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Re: A few questions

From: David Poehlman <poehlman1@home.com>
Date: Fri, 9 Feb 2001 07:51:13 -0500
Message-ID: <001b01c09296$fbf28aa0$2cf60141@mtgmry1.md.home.com>
To: "Jon Hanna" <jon@spinsol.com>, <w3c-wai-ig@w3.org>
All good questions and I hope to see positive discussion arrise here
on the group.

I'll take a whack at your first question where you write:
1. I normally talk about usability and accessibility in the same
breath. Can anyone think of times when one damages the other, i.e.
when improving usability for one group comes at the expense of
damaging it for another, esp. if to the point of making a site
completely inaccessible to that group.

dp The short answer is no but you have to define accessible.  In the
way I view accessible, it is part of usability.  If attention is given
to propper mark up and well written content as well as a well defined
structure that is easy on the eyes and to read and navigate, your site
goes a long way toward being usable and accessable.  In some circles,
accessible means unlocked.  Would that it were that simple.  In other
words, some would argue that the whole of the unrestricted internet is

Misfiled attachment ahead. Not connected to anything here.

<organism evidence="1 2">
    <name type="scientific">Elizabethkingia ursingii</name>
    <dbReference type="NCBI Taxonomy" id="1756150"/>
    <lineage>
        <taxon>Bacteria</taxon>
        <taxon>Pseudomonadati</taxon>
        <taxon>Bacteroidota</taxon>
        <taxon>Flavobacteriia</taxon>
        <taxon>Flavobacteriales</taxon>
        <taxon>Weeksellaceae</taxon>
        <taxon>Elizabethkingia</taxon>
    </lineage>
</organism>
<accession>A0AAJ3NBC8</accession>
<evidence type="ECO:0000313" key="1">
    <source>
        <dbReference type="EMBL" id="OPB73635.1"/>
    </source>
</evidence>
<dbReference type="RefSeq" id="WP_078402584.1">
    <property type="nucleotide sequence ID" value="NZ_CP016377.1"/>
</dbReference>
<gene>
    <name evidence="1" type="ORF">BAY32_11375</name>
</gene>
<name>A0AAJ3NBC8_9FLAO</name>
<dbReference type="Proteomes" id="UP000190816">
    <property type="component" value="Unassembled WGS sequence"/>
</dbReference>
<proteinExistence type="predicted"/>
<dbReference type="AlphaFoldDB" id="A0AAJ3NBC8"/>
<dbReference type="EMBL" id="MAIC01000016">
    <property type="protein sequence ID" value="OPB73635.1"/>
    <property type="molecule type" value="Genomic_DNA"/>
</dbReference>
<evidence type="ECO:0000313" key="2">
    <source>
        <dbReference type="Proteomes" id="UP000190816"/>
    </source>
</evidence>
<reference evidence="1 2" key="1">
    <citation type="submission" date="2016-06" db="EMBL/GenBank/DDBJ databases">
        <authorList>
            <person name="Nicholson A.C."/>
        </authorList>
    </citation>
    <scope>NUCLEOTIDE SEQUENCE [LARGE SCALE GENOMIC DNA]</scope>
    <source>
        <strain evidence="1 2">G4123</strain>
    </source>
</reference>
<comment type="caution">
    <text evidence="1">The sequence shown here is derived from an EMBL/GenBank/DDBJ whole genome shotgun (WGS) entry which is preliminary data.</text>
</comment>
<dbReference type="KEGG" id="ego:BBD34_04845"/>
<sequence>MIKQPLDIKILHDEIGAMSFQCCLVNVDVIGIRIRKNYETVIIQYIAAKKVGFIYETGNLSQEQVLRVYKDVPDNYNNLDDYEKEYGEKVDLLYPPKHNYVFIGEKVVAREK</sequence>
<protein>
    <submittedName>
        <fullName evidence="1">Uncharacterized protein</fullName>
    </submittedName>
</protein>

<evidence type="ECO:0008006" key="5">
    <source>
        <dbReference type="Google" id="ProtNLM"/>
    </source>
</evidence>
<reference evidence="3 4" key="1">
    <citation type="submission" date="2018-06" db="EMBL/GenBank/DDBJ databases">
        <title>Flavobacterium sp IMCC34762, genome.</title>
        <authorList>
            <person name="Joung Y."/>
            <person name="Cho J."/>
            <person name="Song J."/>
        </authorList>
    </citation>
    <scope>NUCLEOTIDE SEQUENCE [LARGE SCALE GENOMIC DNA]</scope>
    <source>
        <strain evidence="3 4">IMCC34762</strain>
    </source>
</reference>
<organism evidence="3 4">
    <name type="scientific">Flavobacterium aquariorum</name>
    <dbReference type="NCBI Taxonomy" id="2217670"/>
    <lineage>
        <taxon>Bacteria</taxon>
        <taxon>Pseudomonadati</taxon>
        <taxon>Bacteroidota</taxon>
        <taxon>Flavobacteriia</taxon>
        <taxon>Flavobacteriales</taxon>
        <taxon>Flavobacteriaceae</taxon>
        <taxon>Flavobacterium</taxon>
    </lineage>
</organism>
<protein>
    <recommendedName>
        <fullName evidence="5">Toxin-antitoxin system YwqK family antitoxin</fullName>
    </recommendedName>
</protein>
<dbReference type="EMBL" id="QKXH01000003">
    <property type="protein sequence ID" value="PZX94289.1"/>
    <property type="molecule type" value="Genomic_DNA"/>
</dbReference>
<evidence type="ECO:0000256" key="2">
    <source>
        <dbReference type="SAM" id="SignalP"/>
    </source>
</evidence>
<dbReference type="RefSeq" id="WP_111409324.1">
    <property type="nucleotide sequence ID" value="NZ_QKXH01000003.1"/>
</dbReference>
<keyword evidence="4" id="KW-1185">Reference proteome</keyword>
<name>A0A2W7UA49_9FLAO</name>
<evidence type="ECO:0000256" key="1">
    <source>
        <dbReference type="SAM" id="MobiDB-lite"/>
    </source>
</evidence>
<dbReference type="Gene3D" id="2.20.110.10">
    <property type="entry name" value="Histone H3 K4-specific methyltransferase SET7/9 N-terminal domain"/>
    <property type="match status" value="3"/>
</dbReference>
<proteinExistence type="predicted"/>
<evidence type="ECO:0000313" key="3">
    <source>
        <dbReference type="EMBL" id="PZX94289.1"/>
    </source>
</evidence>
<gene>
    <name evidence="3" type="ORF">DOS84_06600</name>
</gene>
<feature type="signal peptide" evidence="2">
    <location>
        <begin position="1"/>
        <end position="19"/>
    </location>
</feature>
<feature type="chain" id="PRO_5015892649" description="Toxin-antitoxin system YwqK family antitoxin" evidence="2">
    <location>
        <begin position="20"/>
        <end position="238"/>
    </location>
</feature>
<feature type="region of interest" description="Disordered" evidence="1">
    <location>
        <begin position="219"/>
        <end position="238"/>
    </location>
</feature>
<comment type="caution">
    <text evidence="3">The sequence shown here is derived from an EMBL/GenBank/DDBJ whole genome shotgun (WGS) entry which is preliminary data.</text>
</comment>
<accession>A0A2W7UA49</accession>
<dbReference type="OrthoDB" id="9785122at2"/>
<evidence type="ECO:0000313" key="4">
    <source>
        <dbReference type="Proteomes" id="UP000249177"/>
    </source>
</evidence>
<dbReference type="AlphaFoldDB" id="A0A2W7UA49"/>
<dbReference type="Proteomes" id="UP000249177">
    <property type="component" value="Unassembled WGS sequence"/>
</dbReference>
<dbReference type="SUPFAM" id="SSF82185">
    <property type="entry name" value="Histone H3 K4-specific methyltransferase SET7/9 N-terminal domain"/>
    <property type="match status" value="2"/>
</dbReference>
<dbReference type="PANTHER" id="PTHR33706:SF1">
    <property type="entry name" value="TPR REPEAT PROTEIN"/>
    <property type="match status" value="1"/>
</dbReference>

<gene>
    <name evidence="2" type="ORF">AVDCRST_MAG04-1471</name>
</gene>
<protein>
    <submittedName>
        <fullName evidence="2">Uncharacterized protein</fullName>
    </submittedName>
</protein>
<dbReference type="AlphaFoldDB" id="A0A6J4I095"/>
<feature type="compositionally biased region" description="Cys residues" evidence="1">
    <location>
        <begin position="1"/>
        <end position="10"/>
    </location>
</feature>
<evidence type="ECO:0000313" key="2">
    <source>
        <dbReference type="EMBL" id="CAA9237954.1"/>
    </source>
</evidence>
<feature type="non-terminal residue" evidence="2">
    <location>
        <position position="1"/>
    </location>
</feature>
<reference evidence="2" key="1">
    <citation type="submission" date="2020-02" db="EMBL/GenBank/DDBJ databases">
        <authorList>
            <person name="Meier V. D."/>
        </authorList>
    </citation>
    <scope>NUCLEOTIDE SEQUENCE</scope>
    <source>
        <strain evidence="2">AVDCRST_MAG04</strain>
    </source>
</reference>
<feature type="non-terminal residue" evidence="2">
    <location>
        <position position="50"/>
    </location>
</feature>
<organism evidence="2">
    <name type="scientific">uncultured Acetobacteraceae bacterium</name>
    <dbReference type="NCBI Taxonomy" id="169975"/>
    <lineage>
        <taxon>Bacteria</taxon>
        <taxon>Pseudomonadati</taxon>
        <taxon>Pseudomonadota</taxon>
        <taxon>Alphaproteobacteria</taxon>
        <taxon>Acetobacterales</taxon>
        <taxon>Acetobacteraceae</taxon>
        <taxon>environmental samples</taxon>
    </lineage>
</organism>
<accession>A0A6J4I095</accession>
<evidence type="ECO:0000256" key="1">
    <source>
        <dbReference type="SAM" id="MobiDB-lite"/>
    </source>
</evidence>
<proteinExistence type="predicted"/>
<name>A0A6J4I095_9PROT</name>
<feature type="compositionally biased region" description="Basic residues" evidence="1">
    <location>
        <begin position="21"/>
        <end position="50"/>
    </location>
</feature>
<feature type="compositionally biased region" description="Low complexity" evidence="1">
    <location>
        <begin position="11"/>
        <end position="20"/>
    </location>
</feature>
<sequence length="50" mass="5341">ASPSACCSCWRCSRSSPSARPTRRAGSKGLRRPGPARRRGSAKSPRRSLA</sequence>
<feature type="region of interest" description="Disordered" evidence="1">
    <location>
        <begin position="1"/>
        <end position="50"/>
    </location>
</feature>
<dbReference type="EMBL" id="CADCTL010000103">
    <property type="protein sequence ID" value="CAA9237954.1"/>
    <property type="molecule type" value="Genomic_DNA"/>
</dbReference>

accessable provided one has the propper set of tools to "access" it.
Our meaning for accessability though is that the content and structure
are presented in such a way as not to be hidden from those who
approach them from a standpoint of having certain functional
limitations.  In this context, it could be argued that paying the rong
kind of attention to mittigating functional limitations could ruin the
useability or accessability of a site for others but it doesn't have
to.  A site can be accessable but low on the usability scale in terms
of organization and navagability.  While it can be used, it is clunky
and slow.  For someone using special tools, this problem can become

There are two basic types of barriers to accessability.  One is
technology that provides no means to mittigate the functional
limitations, or how that technology is used.  The other is miss use of
technology that allows for mittigation of functional limitations.
Html and perl for instance can be used to produce sites which
mittigate functional limitations and there are a whole host of
technologies that allow for this as well.  Pdf, shockwave, animation
tools and other technologies either have no properties that allow for
mittigation of functional limitations or are used by authors in a way
that precludes technologies designed for mittigation of functional
limitations from functioning.

I hope this has given you a start.
Received on Friday, 9 February 2001 08:05:58 UTC

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